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Abhinav Agrawal, a 2016 graduate of Berklee’s campus in Valencia, Spain, has been named to the Forbes 30 Under 30 Asia list. He’s the executive director and founder of the Anahad Foundation, an NGO that functions as a record label, producing and releasing songs by Indian folk artists and directing all royalties back to the musicians.
“I work in two fields where people say there is hardly any money yet many challenges: music business and social entrepreneurship,” says Agrawal, 26, who adds that he hopes that the recognition from Forbes will help him gain credibility despite his young age. His foundation has served more than 800 Indian artists since 2013. “Seventy percent of the Indian music industry comprises of folk music, but less than 2 percent of total revenues go to this 70 percent,” he says.
Agrawal says his experience in Berklee’s Master of Arts in Global Entertainment and Music Business program gave him the knowledge and tools needed to succeed in his career: “Before I came to Berklee Valencia, I had a vision: I wanted to help musicians but I didn't know how. When I started working with my classmates and fellow colleagues from the other graduate programs, I realized the power of recording music, and also copyrights and royalties.”
From Problem to Solution
Prior to founding Anahad, Agrawal had volunteered at a number of other Indian organizations that provide artists with performance opportunities and management services. The problem with these organizations, he says, is that artists would become overly dependent on them. “Somewhere in my mind I had this idea to design something that would make their activities more self-sustainable,” he explains.
In Valencia, he realized how he could achieve this. First, he needed to figure out how to help more Indian folk artists, many of whom cannot read or write, copyright their work. He recruited his girlfriend, Shuchi Roy, a lawyer with the Supreme Court of India, to run workshops teaching artists how to design simple contracts to protect their music. Roy now serves as Anahad’s director.
Second, he had to find a way to provide recording and marketing services at no cost to the musicians. With the help of students in the Master of Music in Music Production, Technology, and Innovation program, he designed a basic backpack studio consisting of nothing more than a laptop with a sound card and microphones. The first Indian artist he recorded was Dapu Khan, a Rajasthani musician he found on YouTube. “It took three months to convince Dapu, but after we recorded him in his village, his life changed. He got three shows, performing at two marriages and in Germany. The video went viral, and the next time we went to Jaisalmer there was a queue of musicians outside our hotel asking us to please record them,” he says.
Anahad seeks folk musicians from five Indian states, but how they go about finding artists varies from region to region. “In Karnataka, for example, folk music is only allowed to be performed in temples, so we contacted the highest priests so they could recommend artists to us,” he says. Agrawal says they consider five factors when choosing which artists to work with: if the artist is living below the poverty level, the rarity of the instrument they play, the danger that the instrument will become extinct, the uniqueness of their tribe, and the authenticity of the artform.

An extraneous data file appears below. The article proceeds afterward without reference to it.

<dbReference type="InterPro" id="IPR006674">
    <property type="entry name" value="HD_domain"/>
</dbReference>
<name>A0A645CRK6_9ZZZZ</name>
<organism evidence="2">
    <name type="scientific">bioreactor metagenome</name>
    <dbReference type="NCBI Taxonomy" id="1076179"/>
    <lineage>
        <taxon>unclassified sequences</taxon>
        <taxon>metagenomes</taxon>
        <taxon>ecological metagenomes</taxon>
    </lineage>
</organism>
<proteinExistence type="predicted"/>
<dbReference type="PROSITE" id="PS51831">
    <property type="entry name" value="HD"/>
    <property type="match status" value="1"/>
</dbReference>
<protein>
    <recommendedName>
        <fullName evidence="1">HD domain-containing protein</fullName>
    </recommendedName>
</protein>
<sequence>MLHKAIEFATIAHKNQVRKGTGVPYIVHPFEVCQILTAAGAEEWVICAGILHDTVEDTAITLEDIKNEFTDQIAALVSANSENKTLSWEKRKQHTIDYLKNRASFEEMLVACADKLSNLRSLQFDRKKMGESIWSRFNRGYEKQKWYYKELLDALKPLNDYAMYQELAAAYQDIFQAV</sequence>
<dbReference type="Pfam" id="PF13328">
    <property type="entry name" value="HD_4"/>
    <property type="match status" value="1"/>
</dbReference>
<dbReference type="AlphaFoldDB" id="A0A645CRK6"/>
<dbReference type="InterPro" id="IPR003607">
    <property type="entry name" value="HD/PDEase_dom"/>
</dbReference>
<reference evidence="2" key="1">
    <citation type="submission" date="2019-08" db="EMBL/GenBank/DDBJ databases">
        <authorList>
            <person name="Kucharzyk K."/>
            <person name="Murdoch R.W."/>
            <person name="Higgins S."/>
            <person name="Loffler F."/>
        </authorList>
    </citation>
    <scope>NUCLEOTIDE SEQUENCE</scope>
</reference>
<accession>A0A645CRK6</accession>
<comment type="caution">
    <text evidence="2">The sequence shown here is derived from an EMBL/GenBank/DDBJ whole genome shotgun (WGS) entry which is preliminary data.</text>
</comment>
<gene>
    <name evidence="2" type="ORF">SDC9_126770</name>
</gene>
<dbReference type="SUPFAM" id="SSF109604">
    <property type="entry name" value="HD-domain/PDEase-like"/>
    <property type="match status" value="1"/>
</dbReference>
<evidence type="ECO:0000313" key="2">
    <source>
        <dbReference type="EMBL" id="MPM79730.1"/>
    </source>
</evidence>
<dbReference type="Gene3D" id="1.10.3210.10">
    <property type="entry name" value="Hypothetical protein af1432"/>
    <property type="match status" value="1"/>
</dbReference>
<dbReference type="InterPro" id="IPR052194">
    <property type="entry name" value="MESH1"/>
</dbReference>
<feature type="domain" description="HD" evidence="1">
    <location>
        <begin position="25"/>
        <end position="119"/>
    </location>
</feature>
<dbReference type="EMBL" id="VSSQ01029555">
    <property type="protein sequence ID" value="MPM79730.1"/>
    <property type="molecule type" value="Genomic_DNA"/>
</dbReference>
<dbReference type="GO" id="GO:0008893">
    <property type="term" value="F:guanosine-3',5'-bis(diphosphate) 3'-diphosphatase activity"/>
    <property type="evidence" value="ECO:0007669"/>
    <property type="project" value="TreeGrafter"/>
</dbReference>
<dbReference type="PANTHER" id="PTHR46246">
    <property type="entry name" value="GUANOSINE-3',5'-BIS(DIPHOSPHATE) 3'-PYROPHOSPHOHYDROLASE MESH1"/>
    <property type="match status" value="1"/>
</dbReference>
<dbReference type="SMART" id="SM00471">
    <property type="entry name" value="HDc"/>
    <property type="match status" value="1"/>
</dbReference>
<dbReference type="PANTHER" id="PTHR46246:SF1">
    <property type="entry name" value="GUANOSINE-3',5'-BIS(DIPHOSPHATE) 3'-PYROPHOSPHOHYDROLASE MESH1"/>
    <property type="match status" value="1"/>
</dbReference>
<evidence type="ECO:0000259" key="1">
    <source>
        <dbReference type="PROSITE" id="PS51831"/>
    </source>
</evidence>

Building a Dream Team
Agrawal’s portable studio, as it was initially designed, had several problems. It had to be lighter so that it was easier to travel with, and it required a power source, which many people living in rural areas in India do not have access to. It also needed an updated wireless system, protection against harsh weather conditions, and better microphones. Help came from an unexpected source: Gael Hedding B.M. ’05, a Latin Grammy Award–winning engineer and a former production manager at Berklee’s Valencia campus.
“[Hedding] was following me on Instagram and sent me a message saying that he really liked what I was doing, and that he could help us,” says Agrawal. “So he spent three months with us and designed a real portable studio from scratch and trained us in how to use it. Funnily enough, I never met him in person while I was in Spain.”
Agrawal says Berklee Valencia provided him with networking opportunities that allowed him to create his dream team, a group that includes Berklee Valencia faculty members Tony Woodcock and Alexandre Perrin, who serve on Anahad’s Board of Trustees, as well as Alex Canuto M.A. ’16.
“[Agrawal] kick-started his project by drafting the business plan and raised a large amount of money by designing his own crowdfunding platform,” says Perrin. “What used to be a pure intellectual construction has become a reality, a true driver for social change. It is such a pleasure for an academic like me to see that. I am so proud of him and his team."
The next step for Anahad, Agrawal says, is training local musicians on how to use the portable studio (which he now calls the “briefcase studio”), so they can record even more folk artists in every corner of the country. Agrawal is also presenting on Anahad at Forbes conferences in Hong Kong and Detroit.
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